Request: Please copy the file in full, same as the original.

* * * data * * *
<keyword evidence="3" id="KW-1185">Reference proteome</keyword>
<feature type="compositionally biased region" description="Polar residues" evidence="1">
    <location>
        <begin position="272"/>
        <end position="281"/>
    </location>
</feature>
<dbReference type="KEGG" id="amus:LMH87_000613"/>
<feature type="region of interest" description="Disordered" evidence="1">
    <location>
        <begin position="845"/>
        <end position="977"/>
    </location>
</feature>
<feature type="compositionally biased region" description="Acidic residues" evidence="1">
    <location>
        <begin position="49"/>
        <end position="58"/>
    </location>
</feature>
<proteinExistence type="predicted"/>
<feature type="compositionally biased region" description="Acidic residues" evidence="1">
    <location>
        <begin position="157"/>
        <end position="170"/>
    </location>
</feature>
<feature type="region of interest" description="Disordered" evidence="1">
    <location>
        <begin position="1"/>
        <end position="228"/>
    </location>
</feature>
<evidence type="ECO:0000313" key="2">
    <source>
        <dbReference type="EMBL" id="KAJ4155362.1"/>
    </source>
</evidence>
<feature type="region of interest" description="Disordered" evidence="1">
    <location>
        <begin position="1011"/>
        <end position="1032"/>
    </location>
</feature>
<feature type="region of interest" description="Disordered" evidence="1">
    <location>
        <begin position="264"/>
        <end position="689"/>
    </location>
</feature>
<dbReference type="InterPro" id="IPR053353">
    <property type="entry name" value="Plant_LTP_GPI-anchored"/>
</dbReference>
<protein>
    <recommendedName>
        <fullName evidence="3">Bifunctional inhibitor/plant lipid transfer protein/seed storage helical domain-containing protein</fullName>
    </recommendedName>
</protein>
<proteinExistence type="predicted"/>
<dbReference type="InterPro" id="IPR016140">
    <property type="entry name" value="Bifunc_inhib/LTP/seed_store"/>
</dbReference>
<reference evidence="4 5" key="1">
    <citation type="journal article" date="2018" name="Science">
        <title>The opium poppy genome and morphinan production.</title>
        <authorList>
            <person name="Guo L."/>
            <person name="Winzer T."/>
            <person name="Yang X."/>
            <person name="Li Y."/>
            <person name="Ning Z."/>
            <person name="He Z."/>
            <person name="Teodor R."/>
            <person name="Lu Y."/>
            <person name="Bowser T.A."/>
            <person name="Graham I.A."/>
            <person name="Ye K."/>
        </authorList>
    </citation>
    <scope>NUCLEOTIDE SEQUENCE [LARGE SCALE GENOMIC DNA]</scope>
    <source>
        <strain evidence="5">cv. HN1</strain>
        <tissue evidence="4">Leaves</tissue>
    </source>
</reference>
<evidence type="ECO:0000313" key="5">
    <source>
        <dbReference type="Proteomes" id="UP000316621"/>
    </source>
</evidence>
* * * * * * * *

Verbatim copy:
<keyword evidence="3" id="KW-1185">Reference proteome</keyword>
<feature type="compositionally biased region" description="Polar residues" evidence="1">
    <location>
        <begin position="272"/>
        <end position="281"/>
    </location>
</feature>
<dbReference type="KEGG" id="amus:LMH87_000613"/>
<feature type="region of interest" description="Disordered" evidence="1">
    <location>
        <begin position="845"/>
        <end position="977"/>
    </location>
</feature>
<feature type="compositionally biased region" description="Acidic residues" evidence="1">
    <location>
        <begin position="49"/>
        <end position="58"/>
    </location>
</feature>
<proteinExistence type="predicted"/>
<feature type="compositionally biased region" description="Acidic residues" evidence="1">
    <location>
        <begin position="157"/>
        <end position="170"/>
    </location>
</feature>
<feature type="region of interest" description="Disordered" evidence="1">
    <location>
        <begin position="1"/>
        <end position="228"/>
    </location>
</feature>
<evidence type="ECO:0000313" key="2">
    <source>
        <dbReference type="EMBL" id="KAJ4155362.1"/>
    </source>
</evidence>
<feature type="region of interest" description="Disordered" evidence="1">
    <location>
        <begin position="1011"/>
        <end position="1032"/>
    </location>
</feature>
<feature type="region of interest" description="Disordered" evidence="1">
    <location>
        <begin position="264"/>
        <end position="689"/>
    </location>
</feature>
<dbReference type="InterPro" id="IPR053353">
    <property type="entry name" value="Plant_LTP_GPI-anchored"/>
</dbReference>
<protein>
    <recommendedName>
        <fullName evidence="3">Bifunctional inhibitor/plant lipid transfer protein/seed storage helical domain-containing protein</fullName>
    </recommendedName>
</protein>
<proteinExistence type="predicted"/>
<dbReference type="InterPro" id="IPR016140">
    <property type="entry name" value="Bifunc_inhib/LTP/seed_store"/>
</dbReference>
<reference evidence="4 5" key="1">
    <citation type="journal article" date="2018" name="Science">
        <title>The opium poppy genome and morphinan production.</title>
        <authorList>
            <person name="Guo L."/>
            <person name="Winzer T."/>
            <person name="Yang X."/>
            <person name="Li Y."/>
            <person name="Ning Z."/>
            <person name="He Z."/>
            <person name="Teodor R."/>
            <person name="Lu Y."/>
            <person name="Bowser T.A."/>
            <person name="Graham I.A."/>
            <person name="Ye K."/>
        </authorList>
    </citation>
    <scope>NUCLEOTIDE SEQUENCE [LARGE SCALE GENOMIC DNA]</scope>
    <source>
        <strain evidence="5">cv. HN1</strain>
        <tissue evidence="4">Leaves</tissue>
    </source>
</reference>
<evidence type="ECO:0000313" key="5">
    <source>
        <dbReference type="Proteomes" id="UP000316621"/>
    </source>
</evidence>